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Think of me...think of me fondly, when we say good-bye.....

Read an article today on Kurt Vonnegut's newly released, While Mortals Sleep, out last month--- to my knowledge, his third posthumously released work and one can only hope, it will not be his last.

Vonnegut Wooden Nickel


This comes only several months after the release of Mark Twain's Autobiography---kept under wrap
s for 100 yrs per the author's own explicit wishes.

And there have been so many other posthumously released works---- some that spring to mind, Stieg Larrson's Millennium Series (Girl Who....) trilogy, Robert B. Parker's Painted Ladies, Douglass Adams' Salmon of Doubt....but there have been so, so many others.

It is so tragic that death can cut short the life of someone who still has so much to say to the world. These artists have given themselves to the world in the form of their printed words. And the world certainly believes these artists belong to it. At least with the posthumously released works, it feels a little like we have not yet lost the dear friends we have grown so close to.

The idea of what we leave behind can give most people pause. No one wants to think about the end. In fact, most people probably refuse to think about the end, and because of this they are unprepared for what they should leave for posterity.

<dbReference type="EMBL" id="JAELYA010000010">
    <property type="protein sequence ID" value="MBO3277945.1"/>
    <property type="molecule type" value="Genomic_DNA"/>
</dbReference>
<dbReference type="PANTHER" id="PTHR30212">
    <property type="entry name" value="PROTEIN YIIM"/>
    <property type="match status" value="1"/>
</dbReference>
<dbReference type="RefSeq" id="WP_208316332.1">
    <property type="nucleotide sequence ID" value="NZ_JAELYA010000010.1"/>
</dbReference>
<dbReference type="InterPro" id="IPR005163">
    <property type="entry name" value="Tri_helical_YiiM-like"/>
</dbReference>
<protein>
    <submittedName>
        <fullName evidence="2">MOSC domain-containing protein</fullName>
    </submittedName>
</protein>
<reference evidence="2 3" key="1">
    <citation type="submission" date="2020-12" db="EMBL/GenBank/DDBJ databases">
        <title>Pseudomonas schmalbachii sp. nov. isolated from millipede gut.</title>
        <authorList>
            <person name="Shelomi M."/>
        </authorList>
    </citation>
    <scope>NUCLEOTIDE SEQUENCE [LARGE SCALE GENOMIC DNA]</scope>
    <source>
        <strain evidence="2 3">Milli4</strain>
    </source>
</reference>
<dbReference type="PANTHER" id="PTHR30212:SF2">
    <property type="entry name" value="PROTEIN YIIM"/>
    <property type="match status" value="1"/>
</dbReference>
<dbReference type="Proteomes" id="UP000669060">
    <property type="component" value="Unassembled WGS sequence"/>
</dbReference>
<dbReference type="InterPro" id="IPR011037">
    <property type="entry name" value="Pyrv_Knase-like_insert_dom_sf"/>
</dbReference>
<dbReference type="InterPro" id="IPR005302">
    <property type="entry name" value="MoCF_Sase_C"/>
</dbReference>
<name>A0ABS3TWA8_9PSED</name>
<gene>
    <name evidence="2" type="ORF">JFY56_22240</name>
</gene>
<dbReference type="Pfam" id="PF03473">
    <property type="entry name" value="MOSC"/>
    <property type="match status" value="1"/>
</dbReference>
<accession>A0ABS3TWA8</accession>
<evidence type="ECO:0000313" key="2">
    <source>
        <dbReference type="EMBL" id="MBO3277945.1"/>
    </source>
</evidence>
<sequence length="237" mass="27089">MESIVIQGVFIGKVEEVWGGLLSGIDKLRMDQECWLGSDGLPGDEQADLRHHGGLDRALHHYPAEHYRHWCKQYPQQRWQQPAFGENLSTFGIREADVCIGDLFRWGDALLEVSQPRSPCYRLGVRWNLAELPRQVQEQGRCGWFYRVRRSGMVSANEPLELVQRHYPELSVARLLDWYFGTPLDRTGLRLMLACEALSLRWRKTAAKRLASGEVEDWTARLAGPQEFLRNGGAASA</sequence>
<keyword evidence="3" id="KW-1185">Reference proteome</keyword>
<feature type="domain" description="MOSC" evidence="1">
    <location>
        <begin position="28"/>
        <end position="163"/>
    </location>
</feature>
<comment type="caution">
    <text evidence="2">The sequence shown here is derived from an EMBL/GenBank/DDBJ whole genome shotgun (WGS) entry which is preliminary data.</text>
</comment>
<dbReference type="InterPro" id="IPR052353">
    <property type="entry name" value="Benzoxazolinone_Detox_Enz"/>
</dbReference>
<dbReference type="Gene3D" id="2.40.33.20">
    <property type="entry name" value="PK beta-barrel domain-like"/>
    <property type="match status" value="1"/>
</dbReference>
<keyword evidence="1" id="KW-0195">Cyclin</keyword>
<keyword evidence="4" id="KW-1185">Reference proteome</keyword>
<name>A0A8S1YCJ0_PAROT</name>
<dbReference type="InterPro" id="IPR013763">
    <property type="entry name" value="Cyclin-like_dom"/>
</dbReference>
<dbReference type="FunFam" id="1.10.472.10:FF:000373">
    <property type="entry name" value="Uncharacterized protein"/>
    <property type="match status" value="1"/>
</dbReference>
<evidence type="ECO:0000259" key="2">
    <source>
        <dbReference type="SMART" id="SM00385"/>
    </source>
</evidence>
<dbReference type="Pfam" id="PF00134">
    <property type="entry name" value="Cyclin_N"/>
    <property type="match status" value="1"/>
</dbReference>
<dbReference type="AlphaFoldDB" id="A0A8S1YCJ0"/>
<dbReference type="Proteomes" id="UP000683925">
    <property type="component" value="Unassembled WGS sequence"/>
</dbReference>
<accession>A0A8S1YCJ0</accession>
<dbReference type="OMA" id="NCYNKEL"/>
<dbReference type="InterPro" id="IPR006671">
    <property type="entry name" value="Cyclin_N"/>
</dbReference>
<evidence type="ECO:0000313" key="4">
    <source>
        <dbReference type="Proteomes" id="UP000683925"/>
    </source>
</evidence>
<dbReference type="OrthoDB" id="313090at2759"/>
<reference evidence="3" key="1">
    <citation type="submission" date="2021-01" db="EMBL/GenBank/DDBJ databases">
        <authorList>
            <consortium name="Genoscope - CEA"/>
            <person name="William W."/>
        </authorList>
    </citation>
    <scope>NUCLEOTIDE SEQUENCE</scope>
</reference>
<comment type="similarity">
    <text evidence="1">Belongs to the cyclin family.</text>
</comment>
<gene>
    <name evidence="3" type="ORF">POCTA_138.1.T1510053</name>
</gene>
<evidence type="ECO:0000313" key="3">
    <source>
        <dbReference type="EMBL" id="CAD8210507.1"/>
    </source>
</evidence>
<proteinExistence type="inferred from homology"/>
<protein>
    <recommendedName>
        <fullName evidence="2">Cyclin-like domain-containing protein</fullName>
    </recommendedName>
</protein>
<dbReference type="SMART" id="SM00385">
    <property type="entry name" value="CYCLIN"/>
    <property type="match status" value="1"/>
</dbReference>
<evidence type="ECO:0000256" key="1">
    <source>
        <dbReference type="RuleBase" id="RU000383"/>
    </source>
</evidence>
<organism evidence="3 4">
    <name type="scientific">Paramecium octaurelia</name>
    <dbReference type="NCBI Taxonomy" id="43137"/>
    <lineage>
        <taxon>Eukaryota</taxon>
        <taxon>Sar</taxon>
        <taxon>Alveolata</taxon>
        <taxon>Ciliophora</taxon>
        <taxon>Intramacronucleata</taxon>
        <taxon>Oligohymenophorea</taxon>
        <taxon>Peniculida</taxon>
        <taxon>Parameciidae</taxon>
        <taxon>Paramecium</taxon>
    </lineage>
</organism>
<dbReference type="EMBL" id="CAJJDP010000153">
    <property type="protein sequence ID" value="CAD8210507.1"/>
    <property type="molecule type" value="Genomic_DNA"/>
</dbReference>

Mark Twain had it right.... composing a work for the specific purpose of being released after his death. I can only imagine how freeing his writing of the Autobiography actually was. Without the care and concern over what he had written as he would long be gone when the words made their way out into public view.

I hate to think that so many words may not be written or may not be released because of the care and concern of what people might think of it. Or, that so many authors write only what they believe others want them to write, instead of writing in their true voice speaking their own true words.

I say writers should take a re-write of the song "Live like you're dying." Every writer should Write like they're dying. Their words shouldn't be dictated by the fear that someone might not like what their words say. Not everyone will be the next Vonnegut or the next Twain, but without actually writing the words, the next Vonnegut and Twain may slip through the time-line of the world's history, unknown and unheralded.

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